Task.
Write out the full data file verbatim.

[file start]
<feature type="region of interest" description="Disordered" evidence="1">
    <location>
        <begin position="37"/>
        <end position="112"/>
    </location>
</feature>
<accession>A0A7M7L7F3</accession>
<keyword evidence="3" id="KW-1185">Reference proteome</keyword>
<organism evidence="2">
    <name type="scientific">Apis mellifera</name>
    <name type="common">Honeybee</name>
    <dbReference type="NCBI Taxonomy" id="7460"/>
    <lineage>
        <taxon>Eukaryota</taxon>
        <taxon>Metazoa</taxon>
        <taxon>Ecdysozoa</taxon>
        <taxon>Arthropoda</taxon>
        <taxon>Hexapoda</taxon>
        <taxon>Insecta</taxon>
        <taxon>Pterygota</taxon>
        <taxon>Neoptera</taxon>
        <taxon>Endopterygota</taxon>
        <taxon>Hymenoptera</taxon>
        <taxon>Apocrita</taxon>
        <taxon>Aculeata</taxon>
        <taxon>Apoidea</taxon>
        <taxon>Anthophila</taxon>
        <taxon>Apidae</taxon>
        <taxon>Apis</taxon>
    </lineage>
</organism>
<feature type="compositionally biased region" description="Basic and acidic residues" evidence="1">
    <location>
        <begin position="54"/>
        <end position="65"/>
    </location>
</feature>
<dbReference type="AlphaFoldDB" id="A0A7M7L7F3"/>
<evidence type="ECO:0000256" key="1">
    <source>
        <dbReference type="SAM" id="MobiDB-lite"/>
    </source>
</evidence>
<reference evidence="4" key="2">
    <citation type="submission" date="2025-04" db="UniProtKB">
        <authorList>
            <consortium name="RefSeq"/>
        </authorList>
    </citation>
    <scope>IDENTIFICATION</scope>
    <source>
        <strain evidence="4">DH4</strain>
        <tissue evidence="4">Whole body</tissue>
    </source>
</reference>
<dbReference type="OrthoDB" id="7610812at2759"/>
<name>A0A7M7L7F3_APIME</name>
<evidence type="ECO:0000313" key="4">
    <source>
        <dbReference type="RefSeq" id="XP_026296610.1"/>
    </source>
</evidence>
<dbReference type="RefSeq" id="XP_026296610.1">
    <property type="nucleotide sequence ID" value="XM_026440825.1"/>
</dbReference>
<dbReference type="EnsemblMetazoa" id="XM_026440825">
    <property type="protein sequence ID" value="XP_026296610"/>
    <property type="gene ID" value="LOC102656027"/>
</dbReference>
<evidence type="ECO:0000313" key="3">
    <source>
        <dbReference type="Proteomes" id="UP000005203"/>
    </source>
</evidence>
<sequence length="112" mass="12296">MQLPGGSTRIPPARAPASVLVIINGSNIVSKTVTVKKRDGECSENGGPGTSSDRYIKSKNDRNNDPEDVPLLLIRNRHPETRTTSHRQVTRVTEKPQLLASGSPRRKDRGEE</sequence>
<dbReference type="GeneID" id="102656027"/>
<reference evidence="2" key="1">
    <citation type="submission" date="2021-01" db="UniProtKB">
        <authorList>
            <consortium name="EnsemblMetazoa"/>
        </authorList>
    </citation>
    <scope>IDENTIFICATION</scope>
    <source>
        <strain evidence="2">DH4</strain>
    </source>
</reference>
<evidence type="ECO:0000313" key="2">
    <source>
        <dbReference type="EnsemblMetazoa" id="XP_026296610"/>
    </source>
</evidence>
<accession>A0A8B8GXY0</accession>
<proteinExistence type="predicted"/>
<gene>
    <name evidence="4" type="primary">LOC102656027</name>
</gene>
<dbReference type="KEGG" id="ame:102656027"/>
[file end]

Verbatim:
<feature type="region of interest" description="Disordered" evidence="1">
    <location>
        <begin position="37"/>
        <end position="112"/>
    </location>
</feature>
<accession>A0A7M7L7F3</accession>
<keyword evidence="3" id="KW-1185">Reference proteome</keyword>
<organism evidence="2">
    <name type="scientific">Apis mellifera</name>
    <name type="common">Honeybee</name>
    <dbReference type="NCBI Taxonomy" id="7460"/>
    <lineage>
        <taxon>Eukaryota</taxon>
        <taxon>Metazoa</taxon>
        <taxon>Ecdysozoa</taxon>
        <taxon>Arthropoda</taxon>
        <taxon>Hexapoda</taxon>
        <taxon>Insecta</taxon>
        <taxon>Pterygota</taxon>
        <taxon>Neoptera</taxon>
        <taxon>Endopterygota</taxon>
        <taxon>Hymenoptera</taxon>
        <taxon>Apocrita</taxon>
        <taxon>Aculeata</taxon>
        <taxon>Apoidea</taxon>
        <taxon>Anthophila</taxon>
        <taxon>Apidae</taxon>
        <taxon>Apis</taxon>
    </lineage>
</organism>
<feature type="compositionally biased region" description="Basic and acidic residues" evidence="1">
    <location>
        <begin position="54"/>
        <end position="65"/>
    </location>
</feature>
<dbReference type="AlphaFoldDB" id="A0A7M7L7F3"/>
<evidence type="ECO:0000256" key="1">
    <source>
        <dbReference type="SAM" id="MobiDB-lite"/>
    </source>
</evidence>
<reference evidence="4" key="2">
    <citation type="submission" date="2025-04" db="UniProtKB">
        <authorList>
            <consortium name="RefSeq"/>
        </authorList>
    </citation>
    <scope>IDENTIFICATION</scope>
    <source>
        <strain evidence="4">DH4</strain>
        <tissue evidence="4">Whole body</tissue>
    </source>
</reference>
<dbReference type="OrthoDB" id="7610812at2759"/>
<name>A0A7M7L7F3_APIME</name>
<evidence type="ECO:0000313" key="4">
    <source>
        <dbReference type="RefSeq" id="XP_026296610.1"/>
    </source>
</evidence>
<dbReference type="RefSeq" id="XP_026296610.1">
    <property type="nucleotide sequence ID" value="XM_026440825.1"/>
</dbReference>
<dbReference type="EnsemblMetazoa" id="XM_026440825">
    <property type="protein sequence ID" value="XP_026296610"/>
    <property type="gene ID" value="LOC102656027"/>
</dbReference>
<evidence type="ECO:0000313" key="3">
    <source>
        <dbReference type="Proteomes" id="UP000005203"/>
    </source>
</evidence>
<sequence length="112" mass="12296">MQLPGGSTRIPPARAPASVLVIINGSNIVSKTVTVKKRDGECSENGGPGTSSDRYIKSKNDRNNDPEDVPLLLIRNRHPETRTTSHRQVTRVTEKPQLLASGSPRRKDRGEE</sequence>
<dbReference type="GeneID" id="102656027"/>
<reference evidence="2" key="1">
    <citation type="submission" date="2021-01" db="UniProtKB">
        <authorList>
            <consortium name="EnsemblMetazoa"/>
        </authorList>
    </citation>
    <scope>IDENTIFICATION</scope>
    <source>
        <strain evidence="2">DH4</strain>
    </source>
</reference>
<evidence type="ECO:0000313" key="2">
    <source>
        <dbReference type="EnsemblMetazoa" id="XP_026296610"/>
    </source>
</evidence>
<accession>A0A8B8GXY0</accession>
<proteinExistence type="predicted"/>
<gene>
    <name evidence="4" type="primary">LOC102656027</name>
</gene>
<dbReference type="KEGG" id="ame:102656027"/>